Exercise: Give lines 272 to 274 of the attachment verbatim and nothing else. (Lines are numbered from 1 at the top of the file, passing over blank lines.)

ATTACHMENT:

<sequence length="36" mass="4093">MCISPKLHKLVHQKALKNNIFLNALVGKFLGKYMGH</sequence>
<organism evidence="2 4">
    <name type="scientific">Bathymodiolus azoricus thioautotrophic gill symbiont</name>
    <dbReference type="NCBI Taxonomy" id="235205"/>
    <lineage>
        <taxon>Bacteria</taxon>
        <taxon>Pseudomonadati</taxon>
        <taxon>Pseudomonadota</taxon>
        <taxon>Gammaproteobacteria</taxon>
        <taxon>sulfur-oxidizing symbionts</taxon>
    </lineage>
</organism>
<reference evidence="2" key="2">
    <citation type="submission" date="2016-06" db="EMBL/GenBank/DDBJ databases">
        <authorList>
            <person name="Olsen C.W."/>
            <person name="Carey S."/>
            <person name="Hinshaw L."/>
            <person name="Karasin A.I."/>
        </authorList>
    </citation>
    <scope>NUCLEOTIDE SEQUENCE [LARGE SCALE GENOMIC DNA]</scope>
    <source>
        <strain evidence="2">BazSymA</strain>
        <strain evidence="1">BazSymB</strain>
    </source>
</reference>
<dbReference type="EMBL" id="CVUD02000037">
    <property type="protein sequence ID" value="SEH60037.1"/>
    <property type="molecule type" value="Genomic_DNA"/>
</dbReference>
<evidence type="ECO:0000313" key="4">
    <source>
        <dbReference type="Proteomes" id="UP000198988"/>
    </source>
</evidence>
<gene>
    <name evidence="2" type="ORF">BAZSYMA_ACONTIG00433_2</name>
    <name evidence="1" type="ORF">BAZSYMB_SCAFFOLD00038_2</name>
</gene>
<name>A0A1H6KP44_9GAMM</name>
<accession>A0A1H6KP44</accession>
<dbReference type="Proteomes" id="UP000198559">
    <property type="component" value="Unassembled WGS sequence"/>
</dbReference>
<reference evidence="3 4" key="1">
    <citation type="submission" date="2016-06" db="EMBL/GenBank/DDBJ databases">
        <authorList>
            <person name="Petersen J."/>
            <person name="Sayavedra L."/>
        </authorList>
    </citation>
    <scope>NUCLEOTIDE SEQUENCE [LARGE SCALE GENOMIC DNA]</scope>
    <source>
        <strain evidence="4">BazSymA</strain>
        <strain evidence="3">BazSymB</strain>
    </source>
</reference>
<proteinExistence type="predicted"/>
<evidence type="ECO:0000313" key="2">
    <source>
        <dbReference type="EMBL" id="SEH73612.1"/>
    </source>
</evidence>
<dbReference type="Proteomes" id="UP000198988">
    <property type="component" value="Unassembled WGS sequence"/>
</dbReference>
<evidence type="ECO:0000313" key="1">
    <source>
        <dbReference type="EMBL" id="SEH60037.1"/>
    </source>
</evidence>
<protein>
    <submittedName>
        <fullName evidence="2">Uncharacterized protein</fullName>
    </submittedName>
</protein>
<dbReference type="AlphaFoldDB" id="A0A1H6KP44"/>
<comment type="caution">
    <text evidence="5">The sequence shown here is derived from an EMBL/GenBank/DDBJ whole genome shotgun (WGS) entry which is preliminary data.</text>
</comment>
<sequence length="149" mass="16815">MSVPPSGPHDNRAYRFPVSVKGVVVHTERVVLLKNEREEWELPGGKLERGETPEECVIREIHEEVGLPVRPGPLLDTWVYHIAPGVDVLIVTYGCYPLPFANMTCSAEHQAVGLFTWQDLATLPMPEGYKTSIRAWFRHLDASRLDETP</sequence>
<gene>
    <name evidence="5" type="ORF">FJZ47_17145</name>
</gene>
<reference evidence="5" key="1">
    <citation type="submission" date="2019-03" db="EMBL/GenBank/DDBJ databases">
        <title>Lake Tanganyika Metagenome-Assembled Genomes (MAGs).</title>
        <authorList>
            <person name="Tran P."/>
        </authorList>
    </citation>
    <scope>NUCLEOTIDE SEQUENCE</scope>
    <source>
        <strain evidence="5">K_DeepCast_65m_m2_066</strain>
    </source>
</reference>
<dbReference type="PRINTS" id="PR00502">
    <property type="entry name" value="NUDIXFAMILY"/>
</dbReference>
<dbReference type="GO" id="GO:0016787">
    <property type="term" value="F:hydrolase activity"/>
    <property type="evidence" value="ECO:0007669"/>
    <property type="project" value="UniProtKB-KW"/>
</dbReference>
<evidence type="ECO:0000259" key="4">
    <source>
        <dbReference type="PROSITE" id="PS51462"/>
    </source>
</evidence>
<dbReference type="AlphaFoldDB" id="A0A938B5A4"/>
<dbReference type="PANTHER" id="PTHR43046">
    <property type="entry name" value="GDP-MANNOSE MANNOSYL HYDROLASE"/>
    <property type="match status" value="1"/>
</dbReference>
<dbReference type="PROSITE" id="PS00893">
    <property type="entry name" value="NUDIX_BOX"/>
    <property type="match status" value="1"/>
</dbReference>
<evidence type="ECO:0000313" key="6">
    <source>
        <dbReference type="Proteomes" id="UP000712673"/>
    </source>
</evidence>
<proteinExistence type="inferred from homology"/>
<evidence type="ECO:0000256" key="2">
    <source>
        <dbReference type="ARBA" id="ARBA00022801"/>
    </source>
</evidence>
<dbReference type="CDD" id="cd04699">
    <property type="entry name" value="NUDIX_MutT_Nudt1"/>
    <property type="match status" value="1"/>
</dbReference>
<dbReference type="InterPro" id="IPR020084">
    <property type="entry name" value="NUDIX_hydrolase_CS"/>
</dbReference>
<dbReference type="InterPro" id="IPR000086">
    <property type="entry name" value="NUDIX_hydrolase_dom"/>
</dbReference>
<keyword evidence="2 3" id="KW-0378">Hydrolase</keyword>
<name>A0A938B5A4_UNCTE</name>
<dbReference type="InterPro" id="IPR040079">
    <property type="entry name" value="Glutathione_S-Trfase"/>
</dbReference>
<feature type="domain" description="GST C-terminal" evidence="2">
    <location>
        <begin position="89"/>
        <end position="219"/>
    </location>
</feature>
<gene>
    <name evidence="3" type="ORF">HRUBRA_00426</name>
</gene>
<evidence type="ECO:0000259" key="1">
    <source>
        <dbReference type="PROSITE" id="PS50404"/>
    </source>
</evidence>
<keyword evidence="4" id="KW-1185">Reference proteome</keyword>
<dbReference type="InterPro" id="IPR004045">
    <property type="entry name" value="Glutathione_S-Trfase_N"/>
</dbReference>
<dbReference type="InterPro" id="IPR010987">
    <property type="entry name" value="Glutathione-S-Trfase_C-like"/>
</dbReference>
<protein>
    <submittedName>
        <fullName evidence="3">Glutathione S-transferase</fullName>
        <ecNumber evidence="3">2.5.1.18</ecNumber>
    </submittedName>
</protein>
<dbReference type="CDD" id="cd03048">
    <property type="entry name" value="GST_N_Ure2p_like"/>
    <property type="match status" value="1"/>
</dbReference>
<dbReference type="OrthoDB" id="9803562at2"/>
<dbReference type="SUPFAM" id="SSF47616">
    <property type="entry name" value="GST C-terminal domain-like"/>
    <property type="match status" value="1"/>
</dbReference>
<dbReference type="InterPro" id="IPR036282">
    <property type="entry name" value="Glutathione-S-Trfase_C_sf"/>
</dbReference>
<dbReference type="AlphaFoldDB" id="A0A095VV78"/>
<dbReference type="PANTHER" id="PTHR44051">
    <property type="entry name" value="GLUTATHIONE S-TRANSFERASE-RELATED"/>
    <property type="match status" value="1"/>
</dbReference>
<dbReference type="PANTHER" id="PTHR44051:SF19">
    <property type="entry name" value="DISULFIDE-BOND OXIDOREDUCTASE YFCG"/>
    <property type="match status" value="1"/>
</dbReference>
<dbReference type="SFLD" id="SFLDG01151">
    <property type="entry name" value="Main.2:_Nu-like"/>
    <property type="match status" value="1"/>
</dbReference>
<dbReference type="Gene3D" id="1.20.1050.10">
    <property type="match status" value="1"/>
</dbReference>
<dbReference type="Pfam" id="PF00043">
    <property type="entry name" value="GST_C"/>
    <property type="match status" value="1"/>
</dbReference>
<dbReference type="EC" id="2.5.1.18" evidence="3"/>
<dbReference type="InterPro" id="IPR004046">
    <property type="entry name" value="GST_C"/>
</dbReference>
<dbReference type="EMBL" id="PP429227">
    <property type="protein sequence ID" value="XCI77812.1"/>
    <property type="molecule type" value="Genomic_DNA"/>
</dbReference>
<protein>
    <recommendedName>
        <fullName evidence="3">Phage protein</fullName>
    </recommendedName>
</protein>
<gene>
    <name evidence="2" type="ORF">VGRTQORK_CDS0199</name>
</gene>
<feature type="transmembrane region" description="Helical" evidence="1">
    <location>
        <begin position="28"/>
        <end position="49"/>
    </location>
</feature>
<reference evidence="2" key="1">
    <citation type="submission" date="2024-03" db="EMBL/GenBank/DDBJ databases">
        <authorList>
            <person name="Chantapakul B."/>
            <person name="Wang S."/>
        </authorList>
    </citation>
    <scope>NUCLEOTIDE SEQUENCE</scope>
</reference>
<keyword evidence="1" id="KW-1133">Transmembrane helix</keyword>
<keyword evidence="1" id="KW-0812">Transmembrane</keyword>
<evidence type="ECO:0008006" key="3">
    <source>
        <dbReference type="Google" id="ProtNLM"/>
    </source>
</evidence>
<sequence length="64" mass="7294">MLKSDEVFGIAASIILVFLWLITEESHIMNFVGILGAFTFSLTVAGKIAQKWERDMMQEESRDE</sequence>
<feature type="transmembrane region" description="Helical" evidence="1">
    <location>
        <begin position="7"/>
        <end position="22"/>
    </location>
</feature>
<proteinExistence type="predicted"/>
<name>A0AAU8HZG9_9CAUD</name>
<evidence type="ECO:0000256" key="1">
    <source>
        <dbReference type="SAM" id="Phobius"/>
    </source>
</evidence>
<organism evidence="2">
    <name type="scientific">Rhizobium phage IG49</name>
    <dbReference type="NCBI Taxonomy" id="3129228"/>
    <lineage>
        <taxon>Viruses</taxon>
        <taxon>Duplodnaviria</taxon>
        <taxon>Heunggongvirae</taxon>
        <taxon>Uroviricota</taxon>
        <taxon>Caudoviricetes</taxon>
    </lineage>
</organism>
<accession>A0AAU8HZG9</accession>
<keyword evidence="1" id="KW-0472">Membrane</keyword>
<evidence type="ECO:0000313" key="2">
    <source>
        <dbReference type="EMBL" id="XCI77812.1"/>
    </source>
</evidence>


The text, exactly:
        <dbReference type="EMBL" id="XCI77812.1"/>
    </source>
</evidence>